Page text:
Mexican Government Warns Nationals Of 'New Reality' In US

The statement from the Mexican Ministry of Foreign Affairs came in the wake of what it views as a "hardening of immigration measures" in the U.S.
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The Mexican government has warned its citizens in the U.S. to "take precautions" in the wake of a recent executive order signed by President Donald Trump.

Mexico's Ministry of Foreign Affairs said Friday the Mexican consulates in the U.S. have "stepped up their work to protect nationals."

The ministry said the deportation of Arizona mother Guadelupe García de Rayos "illustrates the new reality" for the Mexican community in the U.S.

Rayos, whose children are U.S. citizens, came to the U.S. illegally when she was 14. She was convicted of criminal impersonation for using a fake Social Security number to try to get work. 

Under the Obama administration, Rayos was not considered a priority for deportation since she was a non-violent offender.

But the executive order signed during Trump's first days in office aims to expedite the removal of people who don't have a legal claim to stay in the states — especially those convicted of crimes.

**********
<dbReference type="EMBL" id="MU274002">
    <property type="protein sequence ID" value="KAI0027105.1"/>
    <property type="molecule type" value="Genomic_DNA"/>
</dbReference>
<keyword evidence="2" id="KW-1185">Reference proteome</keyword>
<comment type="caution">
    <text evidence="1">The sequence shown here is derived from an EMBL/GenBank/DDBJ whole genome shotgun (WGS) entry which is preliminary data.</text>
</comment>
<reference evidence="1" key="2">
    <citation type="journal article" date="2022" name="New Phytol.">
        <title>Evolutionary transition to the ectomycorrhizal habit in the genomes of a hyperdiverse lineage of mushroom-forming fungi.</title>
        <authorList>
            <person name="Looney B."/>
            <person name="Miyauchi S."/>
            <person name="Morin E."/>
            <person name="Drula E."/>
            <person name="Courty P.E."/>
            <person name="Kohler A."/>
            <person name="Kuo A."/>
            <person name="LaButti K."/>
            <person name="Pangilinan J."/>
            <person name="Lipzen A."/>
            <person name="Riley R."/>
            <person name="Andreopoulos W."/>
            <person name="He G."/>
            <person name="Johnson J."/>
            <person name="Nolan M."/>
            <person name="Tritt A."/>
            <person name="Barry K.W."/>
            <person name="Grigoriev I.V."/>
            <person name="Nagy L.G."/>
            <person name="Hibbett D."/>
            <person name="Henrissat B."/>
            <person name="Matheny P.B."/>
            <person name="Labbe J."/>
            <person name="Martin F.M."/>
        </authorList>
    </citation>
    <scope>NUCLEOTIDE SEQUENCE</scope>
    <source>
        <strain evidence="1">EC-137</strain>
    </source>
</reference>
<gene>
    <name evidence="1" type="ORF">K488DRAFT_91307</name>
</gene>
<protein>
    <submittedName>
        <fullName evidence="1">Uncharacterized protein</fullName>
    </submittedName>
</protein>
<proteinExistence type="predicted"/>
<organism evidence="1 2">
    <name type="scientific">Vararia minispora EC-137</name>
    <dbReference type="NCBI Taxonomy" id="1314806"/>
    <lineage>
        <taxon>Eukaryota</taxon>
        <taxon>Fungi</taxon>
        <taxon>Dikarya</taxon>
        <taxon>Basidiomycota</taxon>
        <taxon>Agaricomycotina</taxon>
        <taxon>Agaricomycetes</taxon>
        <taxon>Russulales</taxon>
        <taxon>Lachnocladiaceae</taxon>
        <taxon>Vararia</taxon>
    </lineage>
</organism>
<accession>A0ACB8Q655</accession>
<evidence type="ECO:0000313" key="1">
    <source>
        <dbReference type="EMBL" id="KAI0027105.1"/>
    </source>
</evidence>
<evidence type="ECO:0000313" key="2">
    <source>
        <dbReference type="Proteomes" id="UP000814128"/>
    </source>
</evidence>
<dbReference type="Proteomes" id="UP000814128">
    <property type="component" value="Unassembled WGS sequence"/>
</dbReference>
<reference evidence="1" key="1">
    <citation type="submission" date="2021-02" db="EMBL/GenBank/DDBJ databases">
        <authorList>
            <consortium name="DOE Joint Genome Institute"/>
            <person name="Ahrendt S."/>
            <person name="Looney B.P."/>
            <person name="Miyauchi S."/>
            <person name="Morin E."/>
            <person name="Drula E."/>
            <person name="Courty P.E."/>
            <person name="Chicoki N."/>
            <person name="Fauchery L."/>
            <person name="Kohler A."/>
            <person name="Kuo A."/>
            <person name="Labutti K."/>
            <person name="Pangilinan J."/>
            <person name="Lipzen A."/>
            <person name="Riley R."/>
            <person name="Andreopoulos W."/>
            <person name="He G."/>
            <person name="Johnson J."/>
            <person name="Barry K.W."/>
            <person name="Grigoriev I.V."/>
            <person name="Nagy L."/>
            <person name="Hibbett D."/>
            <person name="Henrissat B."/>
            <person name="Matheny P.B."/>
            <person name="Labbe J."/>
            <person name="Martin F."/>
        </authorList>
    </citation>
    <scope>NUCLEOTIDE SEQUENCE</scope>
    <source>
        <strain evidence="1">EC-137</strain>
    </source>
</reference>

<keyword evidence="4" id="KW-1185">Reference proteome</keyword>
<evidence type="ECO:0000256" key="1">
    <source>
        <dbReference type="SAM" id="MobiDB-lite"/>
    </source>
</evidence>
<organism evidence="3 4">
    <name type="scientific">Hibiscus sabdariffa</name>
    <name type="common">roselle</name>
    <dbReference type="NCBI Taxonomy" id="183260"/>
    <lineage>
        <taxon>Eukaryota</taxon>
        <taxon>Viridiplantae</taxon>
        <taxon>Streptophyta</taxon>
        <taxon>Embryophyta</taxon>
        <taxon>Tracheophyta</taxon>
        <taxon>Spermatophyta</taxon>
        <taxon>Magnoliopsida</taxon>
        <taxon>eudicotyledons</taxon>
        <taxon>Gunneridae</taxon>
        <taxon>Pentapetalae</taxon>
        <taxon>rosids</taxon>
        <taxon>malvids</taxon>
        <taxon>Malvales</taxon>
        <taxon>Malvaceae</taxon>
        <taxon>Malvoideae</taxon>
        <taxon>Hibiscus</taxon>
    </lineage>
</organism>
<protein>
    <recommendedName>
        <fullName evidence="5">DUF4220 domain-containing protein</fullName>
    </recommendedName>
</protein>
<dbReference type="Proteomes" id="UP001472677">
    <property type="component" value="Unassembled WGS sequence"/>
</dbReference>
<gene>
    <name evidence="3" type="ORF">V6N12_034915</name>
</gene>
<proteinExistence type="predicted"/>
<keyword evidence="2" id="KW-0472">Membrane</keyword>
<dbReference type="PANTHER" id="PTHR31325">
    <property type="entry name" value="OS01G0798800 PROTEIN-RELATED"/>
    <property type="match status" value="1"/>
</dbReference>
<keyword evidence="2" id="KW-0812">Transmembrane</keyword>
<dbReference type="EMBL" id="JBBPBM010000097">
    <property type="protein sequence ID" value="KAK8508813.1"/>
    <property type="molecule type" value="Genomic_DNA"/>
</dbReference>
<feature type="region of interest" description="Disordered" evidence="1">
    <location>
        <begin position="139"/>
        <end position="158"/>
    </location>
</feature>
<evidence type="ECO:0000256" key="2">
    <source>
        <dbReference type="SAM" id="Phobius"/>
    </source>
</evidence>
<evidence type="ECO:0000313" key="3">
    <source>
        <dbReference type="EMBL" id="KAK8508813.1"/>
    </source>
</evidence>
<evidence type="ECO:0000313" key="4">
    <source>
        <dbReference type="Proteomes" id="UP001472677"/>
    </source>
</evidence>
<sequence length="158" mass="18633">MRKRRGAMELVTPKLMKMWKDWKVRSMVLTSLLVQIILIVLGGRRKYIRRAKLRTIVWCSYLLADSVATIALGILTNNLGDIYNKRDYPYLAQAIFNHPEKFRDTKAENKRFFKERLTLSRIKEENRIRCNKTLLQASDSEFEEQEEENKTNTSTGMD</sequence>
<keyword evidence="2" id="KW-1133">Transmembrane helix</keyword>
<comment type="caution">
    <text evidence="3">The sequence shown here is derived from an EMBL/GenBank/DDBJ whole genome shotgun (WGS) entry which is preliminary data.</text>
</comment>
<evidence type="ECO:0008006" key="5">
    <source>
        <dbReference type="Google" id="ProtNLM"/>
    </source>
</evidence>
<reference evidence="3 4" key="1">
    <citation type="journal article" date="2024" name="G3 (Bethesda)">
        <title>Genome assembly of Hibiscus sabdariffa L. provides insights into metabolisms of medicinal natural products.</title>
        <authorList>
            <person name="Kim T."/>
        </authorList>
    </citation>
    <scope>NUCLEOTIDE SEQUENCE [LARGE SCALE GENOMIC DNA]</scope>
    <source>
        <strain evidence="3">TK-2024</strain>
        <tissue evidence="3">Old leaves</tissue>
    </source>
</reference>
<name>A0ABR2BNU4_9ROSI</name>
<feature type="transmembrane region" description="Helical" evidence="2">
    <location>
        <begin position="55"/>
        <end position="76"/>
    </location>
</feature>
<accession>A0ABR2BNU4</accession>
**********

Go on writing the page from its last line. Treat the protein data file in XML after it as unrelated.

So when Rayos went to Immigration and Customs Enforcement headquarters for her regular check-in Wednesday, instead of being let out, she was detained.

Her detainment and deportation sparked protests that led to several arrests in Phoenix.

According to various media outlets, ICE conducted raids in several U.S. cities, beginning shortly after the signing of the executive order. Several outlets in California report an "enforcement surge" resulted in the arrests of over 160 people.

ICE said most of those arrested have criminal records.

However, a statement from ICE says, "The focus was no different than the routine, targeted arrests carried out by ICE's Fugitive Operations Teams on a daily basis."

Enforcement surges took place under the Obama administration, too.

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